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The Personal Equation

( Originally Published Early 1900's )



BY F. H. TOWNSEND

A GIPSY ENCAMPMENT BY FRANK BRANGWYN, R.I

THE DREAMING KNIGHT

BY A. C. BENSON.

AT Reepham, in Norfolk, there is an inconspicuous church, which few travellers go to see, because of the two magnificent churches of Cawston and Salle pronounced like Saul close by, miniature cathedrals, with their painted screens, rich woodwork, timbered roofs, set down for some undiscovered reason perhaps only for the glory of God in tiny pastoral hamlets ; and so Reepham escapes notice. Yet there is at Reepham one of the most beautiful monuments in England, the tomb of Sir Roger de Kerdeston, who died in 1337, a work of art which is almost the last word of the Middle Ages !

The designer of this tomb must have been a man of deeply poetical mind. He threw away all convention, and instead of depicting the knight in the usual fashion, stiffly extended, with strong hands just pressed together in prayer, a cushion under his head, and perhaps a faithful dog at his feet, he chose to represent him with arms crossed, and one mailed leg over the other, asleep, awaiting the battle, on a bed of large stones. The utter restfulness of the great wearied figure, who had fought perhaps all through the day, and has laid himself down to bivouac, making a pillow for himself, like Jacob on the bare hill of Luz, out of the stones of the place, is infinitely noble and suggestive. He sleeps like a tired child, his armour still laced about him, ready to rise and fight again as soon as the dawn comes up and the trumpet sounds over the dewy field.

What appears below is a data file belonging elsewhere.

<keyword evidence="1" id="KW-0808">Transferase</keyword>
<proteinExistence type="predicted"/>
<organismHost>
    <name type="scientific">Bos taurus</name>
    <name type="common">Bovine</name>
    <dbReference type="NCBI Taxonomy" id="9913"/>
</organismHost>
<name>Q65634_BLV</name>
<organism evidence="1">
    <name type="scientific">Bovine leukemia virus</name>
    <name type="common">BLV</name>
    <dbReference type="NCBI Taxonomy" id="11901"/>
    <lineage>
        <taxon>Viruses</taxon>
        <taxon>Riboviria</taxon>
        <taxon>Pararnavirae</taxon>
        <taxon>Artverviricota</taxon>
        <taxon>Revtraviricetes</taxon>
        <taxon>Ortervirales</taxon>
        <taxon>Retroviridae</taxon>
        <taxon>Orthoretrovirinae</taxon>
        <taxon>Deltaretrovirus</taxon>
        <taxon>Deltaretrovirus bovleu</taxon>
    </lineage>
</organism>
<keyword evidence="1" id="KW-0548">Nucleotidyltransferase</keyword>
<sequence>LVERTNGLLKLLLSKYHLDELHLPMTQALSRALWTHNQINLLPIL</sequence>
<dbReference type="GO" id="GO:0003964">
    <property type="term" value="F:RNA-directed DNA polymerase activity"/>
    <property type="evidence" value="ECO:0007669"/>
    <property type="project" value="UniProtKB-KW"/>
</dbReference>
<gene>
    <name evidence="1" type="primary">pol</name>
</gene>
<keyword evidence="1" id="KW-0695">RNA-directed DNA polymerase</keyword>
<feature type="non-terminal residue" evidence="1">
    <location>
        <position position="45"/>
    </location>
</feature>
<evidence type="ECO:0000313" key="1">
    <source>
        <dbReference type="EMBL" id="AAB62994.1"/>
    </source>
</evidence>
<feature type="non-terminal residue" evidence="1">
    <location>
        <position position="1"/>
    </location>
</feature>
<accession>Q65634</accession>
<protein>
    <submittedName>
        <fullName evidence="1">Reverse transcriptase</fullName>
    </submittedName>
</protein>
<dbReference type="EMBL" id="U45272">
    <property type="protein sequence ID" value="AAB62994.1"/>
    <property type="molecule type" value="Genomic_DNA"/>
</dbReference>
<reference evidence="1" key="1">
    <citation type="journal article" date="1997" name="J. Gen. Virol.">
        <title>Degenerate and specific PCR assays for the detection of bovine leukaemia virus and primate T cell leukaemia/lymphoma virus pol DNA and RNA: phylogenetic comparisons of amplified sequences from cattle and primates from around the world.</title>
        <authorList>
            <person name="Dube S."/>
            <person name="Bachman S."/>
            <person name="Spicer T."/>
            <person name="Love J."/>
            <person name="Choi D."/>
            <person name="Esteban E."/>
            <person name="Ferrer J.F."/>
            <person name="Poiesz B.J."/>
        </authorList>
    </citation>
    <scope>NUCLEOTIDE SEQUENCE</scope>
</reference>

This mysterious piece of mediaeval realism has, so far as I know, no counterpart ; it is an attempt to get back to life through art, to present a thing seen, rather than a thing imagined. But its very freshness and spontaneity seems to be a symbol of something new dawning on the world, a new order, which is to set the ancient order aside.